The Environmental Protection Agency has proposed its most aggressive emission mandates for cars and heavy trucks, reports Transport Topics.
The agency, reports TT, is now seeking input about how to achieve its plans since the technology, infrastructure and energy cannot fully support national adoption of so-called zero-emission vehicles.
EPA proposals contained requirements for Phase 3 standards in the EPA’s Clean Trucks Plan for heavy trucks and another for light- and medium-duty vehicles.
“By proposing the most ambitious pollution standards ever for cars and trucks, we are delivering on the Biden-Harris administration’s promise to protect people and the planet, securing critical reductions in dangerous air and climate pollution and ensuring significant economic benefits like lower fuel and maintenance costs for families,” EPA Administrator Michael Regan announced April 12.
Its “Multi-Pollutant Emissions Standards for Model Years 2027 and Later Light-Duty and Medium Duty Vehicles” will build on existing emissions standards for passenger cars and light trucks for model years (MY) 2023 to 2026. The proposal allows manufacturers to meet EPA standards “however works best for their vehicle fleets,” the agency noted. “Depending on the compliance pathways manufacturers select to meet the standards, EPA projects that EVs could account for 67% of new light-duty vehicle sales and 46% of new medium-duty vehicle sales in MY 2032.”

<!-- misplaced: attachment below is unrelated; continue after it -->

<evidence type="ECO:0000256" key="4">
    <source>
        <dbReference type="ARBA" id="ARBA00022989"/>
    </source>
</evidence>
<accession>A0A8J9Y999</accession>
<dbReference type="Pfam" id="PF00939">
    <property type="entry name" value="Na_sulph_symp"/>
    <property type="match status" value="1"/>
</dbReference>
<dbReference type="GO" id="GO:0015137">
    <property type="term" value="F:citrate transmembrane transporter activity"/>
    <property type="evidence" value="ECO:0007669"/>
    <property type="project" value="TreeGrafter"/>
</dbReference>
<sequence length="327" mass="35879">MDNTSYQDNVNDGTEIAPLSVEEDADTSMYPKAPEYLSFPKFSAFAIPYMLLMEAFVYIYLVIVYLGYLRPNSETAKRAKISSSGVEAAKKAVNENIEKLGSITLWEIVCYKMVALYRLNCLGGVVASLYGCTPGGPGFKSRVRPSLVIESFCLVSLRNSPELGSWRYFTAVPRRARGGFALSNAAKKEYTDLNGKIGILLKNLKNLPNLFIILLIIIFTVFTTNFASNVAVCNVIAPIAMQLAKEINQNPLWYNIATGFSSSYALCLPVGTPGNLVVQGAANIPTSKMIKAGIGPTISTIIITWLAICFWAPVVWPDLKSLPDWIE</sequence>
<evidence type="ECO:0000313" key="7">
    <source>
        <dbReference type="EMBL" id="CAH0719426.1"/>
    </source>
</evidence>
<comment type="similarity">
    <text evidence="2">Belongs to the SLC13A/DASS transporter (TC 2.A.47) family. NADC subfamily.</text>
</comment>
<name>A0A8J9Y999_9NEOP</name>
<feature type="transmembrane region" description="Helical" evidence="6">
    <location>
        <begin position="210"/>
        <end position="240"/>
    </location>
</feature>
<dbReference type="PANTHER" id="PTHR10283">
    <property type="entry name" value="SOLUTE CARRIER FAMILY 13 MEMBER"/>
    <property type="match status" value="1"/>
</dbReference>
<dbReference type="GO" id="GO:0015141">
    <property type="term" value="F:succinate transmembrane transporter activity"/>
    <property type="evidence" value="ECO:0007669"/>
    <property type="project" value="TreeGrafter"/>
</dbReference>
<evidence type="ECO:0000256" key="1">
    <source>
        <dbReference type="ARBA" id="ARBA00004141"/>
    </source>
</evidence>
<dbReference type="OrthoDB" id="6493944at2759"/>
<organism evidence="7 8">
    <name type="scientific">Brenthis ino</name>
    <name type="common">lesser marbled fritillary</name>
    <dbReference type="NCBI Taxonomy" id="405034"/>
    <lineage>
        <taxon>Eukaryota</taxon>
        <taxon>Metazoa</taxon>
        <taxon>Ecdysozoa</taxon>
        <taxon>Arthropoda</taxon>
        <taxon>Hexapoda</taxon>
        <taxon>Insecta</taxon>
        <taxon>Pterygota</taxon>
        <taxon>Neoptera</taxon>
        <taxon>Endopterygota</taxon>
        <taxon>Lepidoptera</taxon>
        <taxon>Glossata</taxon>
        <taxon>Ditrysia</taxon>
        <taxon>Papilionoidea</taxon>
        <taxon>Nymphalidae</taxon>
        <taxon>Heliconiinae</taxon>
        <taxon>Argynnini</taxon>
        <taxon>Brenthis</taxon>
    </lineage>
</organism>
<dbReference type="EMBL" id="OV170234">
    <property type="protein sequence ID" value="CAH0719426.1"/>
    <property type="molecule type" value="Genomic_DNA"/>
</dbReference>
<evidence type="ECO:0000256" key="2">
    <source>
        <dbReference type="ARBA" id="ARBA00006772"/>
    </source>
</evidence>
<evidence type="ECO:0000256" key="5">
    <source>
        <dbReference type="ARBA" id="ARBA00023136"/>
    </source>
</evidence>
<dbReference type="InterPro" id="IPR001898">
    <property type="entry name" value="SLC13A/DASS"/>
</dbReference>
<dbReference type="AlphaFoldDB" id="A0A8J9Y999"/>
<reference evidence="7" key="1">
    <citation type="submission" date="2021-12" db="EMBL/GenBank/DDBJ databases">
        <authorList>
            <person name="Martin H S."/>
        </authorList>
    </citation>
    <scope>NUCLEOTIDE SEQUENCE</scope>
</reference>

EPA is requesting comments and data on numerous aspects of its proposals. A public hearing is slated for May 2 or 3, with another possible May 4 depending how many people want to testify.
Chris Spear, president of American Trucking Associations, said the trucking industry also wants to lower emissions and improve fuel efficiency, but “any regulation must be practical, achievable and based on sound science.”
“While these standards are directed at manufacturers, it is fleets — the customers and end-users of this equipment — who will ultimately determine their level of success. The Phase 3 standards must take into account the complex challenges and operating conditions facing motor carriers as we manage the transition to a zero-emission future while simultaneously moving more than 72% of the economy’s freight,” Spear said.
He said ATA will remain engaged in the regulatory process to ensure EPA arrives at a regulation with realistic equipment adoption timelines, is technologically feasible and does not result in additional inflationary pressures on the trucking industry.
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Written comments may be submitted to the rulemaking docket via www.regulations.gov, docket ID No. EPA-HQ-OAR-2022-0985. Comments are due 50 days after publication in the Federal Register.